A Full Lane, Anytime, Anywhere: It's Your Right as a Boston Cyclist.

On April 30, 2017, CBS Boston reported that a cyclist was clipped by a car at 3:30 am in the Back Bay area of Boston. We now know that that cyclist was Rick Archer, a 29-year-old bike courier. Mr. Archer was riding with his friend down Commonwealth Ave. when he was struck by a car driver who fled the scene. Sadly, Mr. Archer passed away from his injuries two days after the crash. This CBS report, like many news stories, implies that the cyclists were in the wrong because they were not in the bike lane at the time of the crash. However, according to Massachusetts bicycling laws Mr. Archer and his friend had every right to be in a lane of traffic and not in the bike lane.

In Massachusetts, cyclists can ride anywhere, just like a car, with few exceptions. Mass. Gen. Law. Ch. 85 Section 11B states that cyclists have the right to use a full lane anywhere, anytime, and on any street even if there is a bike lane present. Cyclists riding on the road must follow the same rules of the road just like car drivers. Cyclists must travel in the same direction of traffic and stop at traffic lights and signs, just like cars. Cyclists may ride side-by-side according to Mass. Gen. Law. Ch. 85 Section 11B, as long as they stay in one lane and do not unnecessarily restrict other vehicles from passing them.

A recent Harvard study found an increase in the number of bikes crashes in Boston in the last few years due to the increasing number of cyclists. Mayor Walsh and the City of Boston have started a campaign to improve biking safety and awareness through the “Vision Zero Boston Action Plan” which aims to eliminate all fatal crashes by changing the design of the roads and creating more designated bike areas. Unfortunately, there are still far too many bike crashes and injuries happening. To illustrate this point, one has only to look out for the many “Ghost Bikes” around the Boston area. Ghost bikes are white bikes marking crash sites where cyclists have died. A Ghost Bike ceremony was recently held in May for Rick Archer, who was the fourth cyclist to die in Massachusetts in this year alone.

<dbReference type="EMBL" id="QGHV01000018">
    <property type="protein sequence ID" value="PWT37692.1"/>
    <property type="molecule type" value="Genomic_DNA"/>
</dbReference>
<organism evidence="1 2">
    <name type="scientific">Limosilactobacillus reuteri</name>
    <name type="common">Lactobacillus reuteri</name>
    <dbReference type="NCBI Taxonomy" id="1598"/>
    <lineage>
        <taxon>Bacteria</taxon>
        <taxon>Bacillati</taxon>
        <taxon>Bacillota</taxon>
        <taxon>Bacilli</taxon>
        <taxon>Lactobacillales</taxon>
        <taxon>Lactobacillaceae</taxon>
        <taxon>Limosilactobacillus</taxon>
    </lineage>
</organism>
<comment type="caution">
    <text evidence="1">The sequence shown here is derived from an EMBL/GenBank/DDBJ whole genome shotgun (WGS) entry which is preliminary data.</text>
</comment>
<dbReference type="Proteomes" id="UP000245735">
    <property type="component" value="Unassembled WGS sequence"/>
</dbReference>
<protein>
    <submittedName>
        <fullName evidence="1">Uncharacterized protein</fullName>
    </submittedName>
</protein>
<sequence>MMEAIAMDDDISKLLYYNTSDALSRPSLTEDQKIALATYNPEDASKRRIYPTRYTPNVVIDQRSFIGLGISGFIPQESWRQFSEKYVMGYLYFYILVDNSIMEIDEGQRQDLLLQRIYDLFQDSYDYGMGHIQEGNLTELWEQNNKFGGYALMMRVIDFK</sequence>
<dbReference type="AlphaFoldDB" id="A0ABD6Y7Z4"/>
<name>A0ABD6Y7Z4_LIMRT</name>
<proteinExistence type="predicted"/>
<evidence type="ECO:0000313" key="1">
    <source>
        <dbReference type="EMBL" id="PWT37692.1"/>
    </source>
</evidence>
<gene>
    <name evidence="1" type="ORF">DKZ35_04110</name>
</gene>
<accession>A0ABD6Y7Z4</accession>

If you, or someone you know, has been injured or died while biking in Boston, then please contact one of our experienced bike attorneys at Mitcheson & Lee, so that we can get you the compensation you deserve.